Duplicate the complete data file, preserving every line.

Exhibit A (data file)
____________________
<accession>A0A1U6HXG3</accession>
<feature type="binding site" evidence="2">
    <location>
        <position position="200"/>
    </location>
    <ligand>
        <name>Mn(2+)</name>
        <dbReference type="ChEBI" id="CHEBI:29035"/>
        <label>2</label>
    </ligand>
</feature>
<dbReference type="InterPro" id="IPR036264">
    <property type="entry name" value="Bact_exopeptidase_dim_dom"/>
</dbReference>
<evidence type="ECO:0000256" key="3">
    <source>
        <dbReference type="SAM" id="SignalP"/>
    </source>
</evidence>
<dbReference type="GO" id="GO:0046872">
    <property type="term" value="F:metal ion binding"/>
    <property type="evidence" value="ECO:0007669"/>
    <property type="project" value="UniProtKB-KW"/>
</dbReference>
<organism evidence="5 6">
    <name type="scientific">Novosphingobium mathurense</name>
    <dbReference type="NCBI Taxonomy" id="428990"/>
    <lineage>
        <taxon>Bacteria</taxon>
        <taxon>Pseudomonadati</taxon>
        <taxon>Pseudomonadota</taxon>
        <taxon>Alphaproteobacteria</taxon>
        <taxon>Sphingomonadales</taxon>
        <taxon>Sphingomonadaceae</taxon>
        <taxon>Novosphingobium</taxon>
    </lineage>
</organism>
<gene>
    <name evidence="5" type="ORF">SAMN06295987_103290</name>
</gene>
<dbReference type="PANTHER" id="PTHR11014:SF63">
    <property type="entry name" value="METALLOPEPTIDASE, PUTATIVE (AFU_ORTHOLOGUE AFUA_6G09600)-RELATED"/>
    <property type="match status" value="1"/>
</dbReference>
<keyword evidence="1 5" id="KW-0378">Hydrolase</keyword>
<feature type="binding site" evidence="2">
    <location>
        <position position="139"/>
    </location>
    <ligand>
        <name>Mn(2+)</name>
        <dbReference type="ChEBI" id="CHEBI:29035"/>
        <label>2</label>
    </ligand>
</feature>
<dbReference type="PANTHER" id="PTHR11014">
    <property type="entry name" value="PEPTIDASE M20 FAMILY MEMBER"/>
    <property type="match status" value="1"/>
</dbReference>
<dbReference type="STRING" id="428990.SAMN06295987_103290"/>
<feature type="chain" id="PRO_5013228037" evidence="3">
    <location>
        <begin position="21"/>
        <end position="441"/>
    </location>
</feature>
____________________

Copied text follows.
<accession>A0A1U6HXG3</accession>
<feature type="binding site" evidence="2">
    <location>
        <position position="200"/>
    </location>
    <ligand>
        <name>Mn(2+)</name>
        <dbReference type="ChEBI" id="CHEBI:29035"/>
        <label>2</label>
    </ligand>
</feature>
<dbReference type="InterPro" id="IPR036264">
    <property type="entry name" value="Bact_exopeptidase_dim_dom"/>
</dbReference>
<evidence type="ECO:0000256" key="3">
    <source>
        <dbReference type="SAM" id="SignalP"/>
    </source>
</evidence>
<dbReference type="GO" id="GO:0046872">
    <property type="term" value="F:metal ion binding"/>
    <property type="evidence" value="ECO:0007669"/>
    <property type="project" value="UniProtKB-KW"/>
</dbReference>
<organism evidence="5 6">
    <name type="scientific">Novosphingobium mathurense</name>
    <dbReference type="NCBI Taxonomy" id="428990"/>
    <lineage>
        <taxon>Bacteria</taxon>
        <taxon>Pseudomonadati</taxon>
        <taxon>Pseudomonadota</taxon>
        <taxon>Alphaproteobacteria</taxon>
        <taxon>Sphingomonadales</taxon>
        <taxon>Sphingomonadaceae</taxon>
        <taxon>Novosphingobium</taxon>
    </lineage>
</organism>
<gene>
    <name evidence="5" type="ORF">SAMN06295987_103290</name>
</gene>
<dbReference type="PANTHER" id="PTHR11014:SF63">
    <property type="entry name" value="METALLOPEPTIDASE, PUTATIVE (AFU_ORTHOLOGUE AFUA_6G09600)-RELATED"/>
    <property type="match status" value="1"/>
</dbReference>
<keyword evidence="1 5" id="KW-0378">Hydrolase</keyword>
<feature type="binding site" evidence="2">
    <location>
        <position position="139"/>
    </location>
    <ligand>
        <name>Mn(2+)</name>
        <dbReference type="ChEBI" id="CHEBI:29035"/>
        <label>2</label>
    </ligand>
</feature>
<dbReference type="PANTHER" id="PTHR11014">
    <property type="entry name" value="PEPTIDASE M20 FAMILY MEMBER"/>
    <property type="match status" value="1"/>
</dbReference>
<dbReference type="STRING" id="428990.SAMN06295987_103290"/>
<feature type="chain" id="PRO_5013228037" evidence="3">
    <location>
        <begin position="21"/>
        <end position="441"/>
    </location>
</feature>